The newest versions of the Firefox Web browser and the Thunderbird e-mail app were recently released, patching 16 vulnerabilities in Firefox (seven of them critical) and 12 in Thunderbird (five of them critical).

"That's the greatest number of security fixes in one version since Firefox switched to the rapid release model," notes ITWire's Stephen Withers.

"The bug fixes close several memory-related critical vulnerabilities that could be exploited by remote attackers to execute arbitrary code on a target system," The H Security reports. "Both Firefox and Thunderbird were affected by a vulnerability that allowed an attacker to inject code into the web console and use eval() to run it in a privileged context. This could allow malicious sites to execute arbitrary code when the console is invoked by the user. This problem, rated as high on Mozilla's scale, has now been fixed. Further security vulnerabilities, two of them rated critical, were closed in the Graphite 2 library, in WebGL and in the SVG rendering engine which are all used by both Firefox and Thunderbird."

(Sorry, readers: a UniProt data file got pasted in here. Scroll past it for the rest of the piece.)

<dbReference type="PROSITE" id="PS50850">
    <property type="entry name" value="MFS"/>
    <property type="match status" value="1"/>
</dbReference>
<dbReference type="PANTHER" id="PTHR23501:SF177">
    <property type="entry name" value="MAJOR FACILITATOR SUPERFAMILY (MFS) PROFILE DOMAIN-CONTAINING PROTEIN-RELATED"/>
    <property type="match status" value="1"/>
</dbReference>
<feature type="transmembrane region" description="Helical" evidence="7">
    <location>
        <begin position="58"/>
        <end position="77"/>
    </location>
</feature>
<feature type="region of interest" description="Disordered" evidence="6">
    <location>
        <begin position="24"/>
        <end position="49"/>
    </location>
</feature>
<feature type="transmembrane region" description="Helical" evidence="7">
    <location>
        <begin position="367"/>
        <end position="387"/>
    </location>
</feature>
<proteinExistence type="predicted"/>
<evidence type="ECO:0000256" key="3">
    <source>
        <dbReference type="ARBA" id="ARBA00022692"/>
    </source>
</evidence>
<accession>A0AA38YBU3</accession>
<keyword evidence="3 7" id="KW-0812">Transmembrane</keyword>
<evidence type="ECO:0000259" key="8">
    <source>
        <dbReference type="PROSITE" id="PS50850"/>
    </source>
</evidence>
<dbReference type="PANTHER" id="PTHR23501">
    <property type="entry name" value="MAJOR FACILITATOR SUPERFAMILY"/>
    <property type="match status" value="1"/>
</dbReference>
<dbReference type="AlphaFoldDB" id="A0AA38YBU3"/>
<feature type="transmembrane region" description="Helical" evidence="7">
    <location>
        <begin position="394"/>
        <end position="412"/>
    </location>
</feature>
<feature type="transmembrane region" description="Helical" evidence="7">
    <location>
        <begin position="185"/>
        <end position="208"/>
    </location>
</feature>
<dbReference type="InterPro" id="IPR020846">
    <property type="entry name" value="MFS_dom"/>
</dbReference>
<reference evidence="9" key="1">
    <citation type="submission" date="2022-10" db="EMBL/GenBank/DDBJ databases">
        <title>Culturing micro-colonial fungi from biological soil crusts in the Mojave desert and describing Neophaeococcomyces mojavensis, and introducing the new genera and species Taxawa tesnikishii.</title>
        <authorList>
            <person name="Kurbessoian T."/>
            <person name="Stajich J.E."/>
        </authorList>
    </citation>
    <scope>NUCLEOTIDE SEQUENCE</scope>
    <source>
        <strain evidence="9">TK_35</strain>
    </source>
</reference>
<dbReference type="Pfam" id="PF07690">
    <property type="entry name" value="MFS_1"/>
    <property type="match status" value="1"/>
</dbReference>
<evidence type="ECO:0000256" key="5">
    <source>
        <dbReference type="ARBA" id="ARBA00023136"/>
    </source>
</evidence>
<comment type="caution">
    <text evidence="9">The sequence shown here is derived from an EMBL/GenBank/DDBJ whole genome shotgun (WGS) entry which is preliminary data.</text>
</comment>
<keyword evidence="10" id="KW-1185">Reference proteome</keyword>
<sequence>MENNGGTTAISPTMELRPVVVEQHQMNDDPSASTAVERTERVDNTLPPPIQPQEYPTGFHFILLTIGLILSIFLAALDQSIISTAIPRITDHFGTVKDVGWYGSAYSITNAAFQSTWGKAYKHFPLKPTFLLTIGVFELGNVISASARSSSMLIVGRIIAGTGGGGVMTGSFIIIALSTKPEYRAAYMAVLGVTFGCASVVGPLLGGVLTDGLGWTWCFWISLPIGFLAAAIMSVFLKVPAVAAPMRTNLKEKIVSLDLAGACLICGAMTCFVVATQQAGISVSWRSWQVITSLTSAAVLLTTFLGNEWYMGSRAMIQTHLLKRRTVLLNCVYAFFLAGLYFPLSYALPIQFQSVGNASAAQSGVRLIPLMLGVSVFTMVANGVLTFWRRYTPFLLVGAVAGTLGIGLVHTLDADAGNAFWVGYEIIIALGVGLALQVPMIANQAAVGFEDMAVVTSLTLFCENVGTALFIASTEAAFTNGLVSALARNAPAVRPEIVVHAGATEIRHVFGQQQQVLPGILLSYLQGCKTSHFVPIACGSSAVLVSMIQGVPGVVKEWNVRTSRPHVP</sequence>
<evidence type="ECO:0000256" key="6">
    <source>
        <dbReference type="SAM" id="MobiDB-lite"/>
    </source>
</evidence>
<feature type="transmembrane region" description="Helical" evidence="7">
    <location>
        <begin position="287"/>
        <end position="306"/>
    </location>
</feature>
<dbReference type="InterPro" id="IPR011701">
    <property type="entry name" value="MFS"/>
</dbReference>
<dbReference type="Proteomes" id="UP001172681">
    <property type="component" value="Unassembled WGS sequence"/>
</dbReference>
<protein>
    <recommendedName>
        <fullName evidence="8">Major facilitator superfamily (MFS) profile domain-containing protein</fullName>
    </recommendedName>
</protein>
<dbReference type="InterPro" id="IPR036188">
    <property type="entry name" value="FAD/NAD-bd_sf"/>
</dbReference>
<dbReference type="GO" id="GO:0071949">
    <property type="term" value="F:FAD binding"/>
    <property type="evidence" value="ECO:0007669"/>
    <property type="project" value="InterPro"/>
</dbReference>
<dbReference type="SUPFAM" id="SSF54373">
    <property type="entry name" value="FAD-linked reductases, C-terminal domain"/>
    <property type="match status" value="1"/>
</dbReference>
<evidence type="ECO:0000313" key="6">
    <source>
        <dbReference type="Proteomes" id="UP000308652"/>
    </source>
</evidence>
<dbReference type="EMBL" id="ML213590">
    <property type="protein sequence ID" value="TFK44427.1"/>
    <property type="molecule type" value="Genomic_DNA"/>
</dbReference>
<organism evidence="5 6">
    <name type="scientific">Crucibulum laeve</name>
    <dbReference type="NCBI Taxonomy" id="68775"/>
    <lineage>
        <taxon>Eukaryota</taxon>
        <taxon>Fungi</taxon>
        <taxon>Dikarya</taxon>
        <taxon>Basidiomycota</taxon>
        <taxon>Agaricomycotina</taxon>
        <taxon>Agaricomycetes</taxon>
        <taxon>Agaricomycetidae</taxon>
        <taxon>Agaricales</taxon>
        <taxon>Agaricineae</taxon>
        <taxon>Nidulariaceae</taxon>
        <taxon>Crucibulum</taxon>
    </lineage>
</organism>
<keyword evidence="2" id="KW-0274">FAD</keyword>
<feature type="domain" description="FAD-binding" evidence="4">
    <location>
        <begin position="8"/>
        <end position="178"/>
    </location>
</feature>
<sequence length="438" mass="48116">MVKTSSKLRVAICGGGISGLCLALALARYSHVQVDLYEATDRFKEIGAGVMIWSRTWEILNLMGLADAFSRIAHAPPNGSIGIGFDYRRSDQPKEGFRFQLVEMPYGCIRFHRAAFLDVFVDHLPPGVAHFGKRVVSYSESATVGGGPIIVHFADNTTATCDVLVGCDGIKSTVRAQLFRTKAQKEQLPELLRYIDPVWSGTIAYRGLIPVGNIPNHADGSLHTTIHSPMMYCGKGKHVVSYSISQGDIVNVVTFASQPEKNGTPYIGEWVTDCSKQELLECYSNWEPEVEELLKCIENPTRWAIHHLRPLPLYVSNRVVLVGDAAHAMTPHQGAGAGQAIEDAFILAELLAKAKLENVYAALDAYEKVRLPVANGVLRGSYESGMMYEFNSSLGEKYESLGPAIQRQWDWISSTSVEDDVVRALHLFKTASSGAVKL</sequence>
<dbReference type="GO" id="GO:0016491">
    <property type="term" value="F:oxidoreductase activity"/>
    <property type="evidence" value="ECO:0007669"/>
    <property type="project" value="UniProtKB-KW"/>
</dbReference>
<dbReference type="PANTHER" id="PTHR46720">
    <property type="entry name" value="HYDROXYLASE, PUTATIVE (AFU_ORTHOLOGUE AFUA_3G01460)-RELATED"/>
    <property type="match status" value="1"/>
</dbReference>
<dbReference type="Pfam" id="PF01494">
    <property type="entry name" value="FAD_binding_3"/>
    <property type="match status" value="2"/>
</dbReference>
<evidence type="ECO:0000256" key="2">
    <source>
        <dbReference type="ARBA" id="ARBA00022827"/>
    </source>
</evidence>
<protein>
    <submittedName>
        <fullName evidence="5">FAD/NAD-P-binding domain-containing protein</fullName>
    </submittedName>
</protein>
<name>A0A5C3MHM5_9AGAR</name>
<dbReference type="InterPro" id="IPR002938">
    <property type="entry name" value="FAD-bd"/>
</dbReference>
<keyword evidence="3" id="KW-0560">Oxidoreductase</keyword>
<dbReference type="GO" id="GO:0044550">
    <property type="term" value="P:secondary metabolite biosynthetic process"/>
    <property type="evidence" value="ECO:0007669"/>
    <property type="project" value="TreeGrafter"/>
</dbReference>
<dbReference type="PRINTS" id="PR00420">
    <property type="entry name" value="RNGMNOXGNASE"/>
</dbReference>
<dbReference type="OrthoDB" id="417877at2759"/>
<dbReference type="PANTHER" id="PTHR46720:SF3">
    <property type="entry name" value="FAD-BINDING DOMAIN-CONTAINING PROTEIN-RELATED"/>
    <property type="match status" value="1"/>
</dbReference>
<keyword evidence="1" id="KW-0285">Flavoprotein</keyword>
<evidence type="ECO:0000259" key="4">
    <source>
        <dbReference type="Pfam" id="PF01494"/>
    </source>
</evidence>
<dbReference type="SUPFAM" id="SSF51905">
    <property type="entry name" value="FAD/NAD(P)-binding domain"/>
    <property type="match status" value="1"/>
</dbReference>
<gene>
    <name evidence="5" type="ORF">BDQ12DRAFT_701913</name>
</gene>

"Mozilla also fixed a bitmap processing error in which Firefox crashed when attempting to decode bitmap (.bmp) images with a negative height header value," writes Sophos' Paul Roberts. "The vulnerability caused a memory crash that could, potentially, be exploitable, Mozilla warned."